If you have autoimmune thyroiditis (Hashimoto's) in addition to abnormal cells, this will continue to attack your remaining thyroid lobe until it is rendered ineffective over time. You may wish to bear this in mind when considering a hemilobectomy (if appropriate) or complete thyroidectomy.

    I had FNA3 (inconclusive) in July 2011 and the lobe was removed to relieve compression on my windpipe in Dec 2011. The tumour had grown during the 4.5 month wait and was positive for Stage II Hurthle Cell carcinoma but it remained encapsulated in the thyroid gland and had not spread to the lymph nodes. Completion thyroidectomy followed 3 months later and the histology was benign. Radioactive ablation (RAI) 2 months later to mop up any missed cells.

    Post cancer treatment is the same as post thyroidectomy, except that higher dose of levothyroxine is given to suppress TSH <0.1 to prevent recurrence and thyroglobulin is tested twice a year to check for thyroid antibodies which would indicate recurrence.

  • What do they mean by deformed? I'd want a second opinion. I had a scan and based on that they wanted to take away half thyroid as suspected cancer. I asked for FNA, nothing found. Was hyper went on carb which has now reduced to one every other day (only 5mg) and stable (touch wood)..... I am glad I didn't say yes to first consultant as was in terrible shock as words cancer. Turns out I was right to wait. xxx

  • What about Radio active idoine treatement to blast ur thyroid this is tablet but you can't sleep with you partner u can't be near pregnant women or vulnerable people or pets plus u have to get a letter saying u can still travel aboard

  • Hi Martin,

    It's hard to advise what to do in your situation without more information. I had the right lobe of my thyroid removed after a CT scan found a calcified nodule and the FNA came back as 5 and was then downgraded to a 4 because the hospital was not confident with it's own testing. My right lobe was removed just over a year ago and the surgeon was positive that it was not cancerous although I had my doubts. They could not biopsy during surgery as planned because they couldn't cut into the nodule and so I had to wait 2 weeks for the results. It was follicular variant papillary thyroid cancer and because it was encapsulated and hadn't moved out of the right lobe that I have not had any further surgery or RAI treatment. I am being treated with Levothyroxine to suppress the cancer's return and I am now hypothyroid because the left side is not working as hoped. Given the fact that there appears to be a family history of thyroid goitres in your family then the medics probably want to remove sooner rather later and start you on the necessary treatment. Before you proceed with anything I think the following questions need answering:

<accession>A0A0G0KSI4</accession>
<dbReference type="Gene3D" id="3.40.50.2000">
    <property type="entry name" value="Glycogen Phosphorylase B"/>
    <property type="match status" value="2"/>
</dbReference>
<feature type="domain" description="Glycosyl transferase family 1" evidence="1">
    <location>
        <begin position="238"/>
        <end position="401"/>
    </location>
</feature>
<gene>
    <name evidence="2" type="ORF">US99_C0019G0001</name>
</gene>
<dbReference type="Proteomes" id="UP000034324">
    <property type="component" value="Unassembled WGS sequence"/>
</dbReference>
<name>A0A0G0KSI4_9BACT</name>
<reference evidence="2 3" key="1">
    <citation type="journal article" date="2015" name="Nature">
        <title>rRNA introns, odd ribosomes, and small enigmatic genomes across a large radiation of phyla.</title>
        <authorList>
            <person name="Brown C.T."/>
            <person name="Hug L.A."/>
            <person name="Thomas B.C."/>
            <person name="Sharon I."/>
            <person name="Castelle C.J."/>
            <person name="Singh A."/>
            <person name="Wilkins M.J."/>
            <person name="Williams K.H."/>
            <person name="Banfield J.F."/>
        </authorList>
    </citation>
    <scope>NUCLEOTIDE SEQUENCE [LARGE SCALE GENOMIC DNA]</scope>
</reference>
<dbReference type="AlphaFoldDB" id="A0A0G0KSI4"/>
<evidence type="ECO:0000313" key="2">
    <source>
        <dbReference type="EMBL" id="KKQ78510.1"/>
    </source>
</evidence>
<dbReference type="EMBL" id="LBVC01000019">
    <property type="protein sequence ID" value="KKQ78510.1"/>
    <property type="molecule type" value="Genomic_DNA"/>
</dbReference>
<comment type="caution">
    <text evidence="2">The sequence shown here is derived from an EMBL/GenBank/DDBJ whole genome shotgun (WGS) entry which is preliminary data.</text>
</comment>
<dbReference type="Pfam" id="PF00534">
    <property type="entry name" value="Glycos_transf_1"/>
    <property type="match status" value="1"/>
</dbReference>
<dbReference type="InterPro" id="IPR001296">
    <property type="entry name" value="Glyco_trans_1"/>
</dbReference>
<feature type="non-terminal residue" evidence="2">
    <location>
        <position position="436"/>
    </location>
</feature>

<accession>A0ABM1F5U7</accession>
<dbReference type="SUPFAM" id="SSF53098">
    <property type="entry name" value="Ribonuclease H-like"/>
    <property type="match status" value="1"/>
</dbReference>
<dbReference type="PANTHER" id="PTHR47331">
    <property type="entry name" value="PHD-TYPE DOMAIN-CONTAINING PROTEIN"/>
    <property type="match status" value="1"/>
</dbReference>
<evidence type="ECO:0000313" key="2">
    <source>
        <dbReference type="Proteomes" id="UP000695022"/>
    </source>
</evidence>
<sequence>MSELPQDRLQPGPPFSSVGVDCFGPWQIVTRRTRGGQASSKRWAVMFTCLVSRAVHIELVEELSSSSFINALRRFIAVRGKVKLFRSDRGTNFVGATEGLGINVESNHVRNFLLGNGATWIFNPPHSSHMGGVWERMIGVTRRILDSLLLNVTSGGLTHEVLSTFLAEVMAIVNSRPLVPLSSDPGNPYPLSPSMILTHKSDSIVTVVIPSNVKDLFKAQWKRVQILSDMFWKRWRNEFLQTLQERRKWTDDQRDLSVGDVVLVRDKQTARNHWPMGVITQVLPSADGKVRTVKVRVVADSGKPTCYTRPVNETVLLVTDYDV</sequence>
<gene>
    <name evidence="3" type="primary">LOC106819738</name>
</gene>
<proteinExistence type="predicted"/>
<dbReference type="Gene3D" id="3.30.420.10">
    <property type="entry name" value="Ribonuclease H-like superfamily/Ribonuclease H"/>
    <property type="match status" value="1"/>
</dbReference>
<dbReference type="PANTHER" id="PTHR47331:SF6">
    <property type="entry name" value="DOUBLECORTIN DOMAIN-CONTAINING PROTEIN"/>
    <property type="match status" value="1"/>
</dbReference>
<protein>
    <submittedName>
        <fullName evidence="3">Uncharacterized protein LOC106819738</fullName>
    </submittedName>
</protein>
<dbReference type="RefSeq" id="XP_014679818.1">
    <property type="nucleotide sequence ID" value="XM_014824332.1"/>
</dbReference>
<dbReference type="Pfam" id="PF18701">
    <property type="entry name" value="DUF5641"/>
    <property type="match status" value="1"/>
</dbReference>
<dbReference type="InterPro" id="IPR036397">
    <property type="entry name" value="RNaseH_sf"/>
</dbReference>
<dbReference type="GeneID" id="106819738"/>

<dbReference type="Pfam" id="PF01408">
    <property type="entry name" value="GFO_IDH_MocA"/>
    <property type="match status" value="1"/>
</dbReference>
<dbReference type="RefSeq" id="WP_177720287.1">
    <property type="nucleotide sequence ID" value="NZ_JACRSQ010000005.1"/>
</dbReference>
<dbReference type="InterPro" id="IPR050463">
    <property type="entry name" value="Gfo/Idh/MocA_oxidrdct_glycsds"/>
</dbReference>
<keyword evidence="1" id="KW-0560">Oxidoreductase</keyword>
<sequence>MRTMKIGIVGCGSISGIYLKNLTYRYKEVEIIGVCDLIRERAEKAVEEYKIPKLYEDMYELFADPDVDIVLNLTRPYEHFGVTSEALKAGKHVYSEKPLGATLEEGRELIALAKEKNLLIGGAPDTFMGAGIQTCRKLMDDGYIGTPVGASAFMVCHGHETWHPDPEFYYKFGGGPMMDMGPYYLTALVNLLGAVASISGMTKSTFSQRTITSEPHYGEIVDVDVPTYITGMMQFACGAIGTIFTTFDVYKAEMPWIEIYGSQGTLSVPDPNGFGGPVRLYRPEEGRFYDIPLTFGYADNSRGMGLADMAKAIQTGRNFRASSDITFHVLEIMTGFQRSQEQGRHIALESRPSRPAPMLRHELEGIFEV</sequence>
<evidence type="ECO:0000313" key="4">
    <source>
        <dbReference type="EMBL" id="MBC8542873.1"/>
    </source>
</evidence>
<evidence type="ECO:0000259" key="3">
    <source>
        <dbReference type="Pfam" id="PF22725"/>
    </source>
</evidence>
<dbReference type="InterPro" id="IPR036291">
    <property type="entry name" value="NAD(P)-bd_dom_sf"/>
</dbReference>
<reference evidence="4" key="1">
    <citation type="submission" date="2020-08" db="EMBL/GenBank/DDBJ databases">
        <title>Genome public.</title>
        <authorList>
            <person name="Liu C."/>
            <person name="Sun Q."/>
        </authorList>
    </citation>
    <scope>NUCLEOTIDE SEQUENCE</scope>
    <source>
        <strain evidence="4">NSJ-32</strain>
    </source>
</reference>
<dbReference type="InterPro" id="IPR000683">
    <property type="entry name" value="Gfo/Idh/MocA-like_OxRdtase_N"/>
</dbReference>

1. What was the FNA scale reading? 5 = 100% cancerous, 4 = 80% cancerous as told to me by my specialist.

    2. How old are you? Age determines the outcome, the younger you are when diagnosed the better the outcome. I was 49 when my cancer was found, and even though my prognosis is good, I know now that it could return as the more serious anaplastic cancer that occurs in the 60+ age group and is difficult to treat.

    3. Have you had ultrasound scans? This is normal procedure and it can show whether it's a hot or cold nodule and this helps with the diagnosis.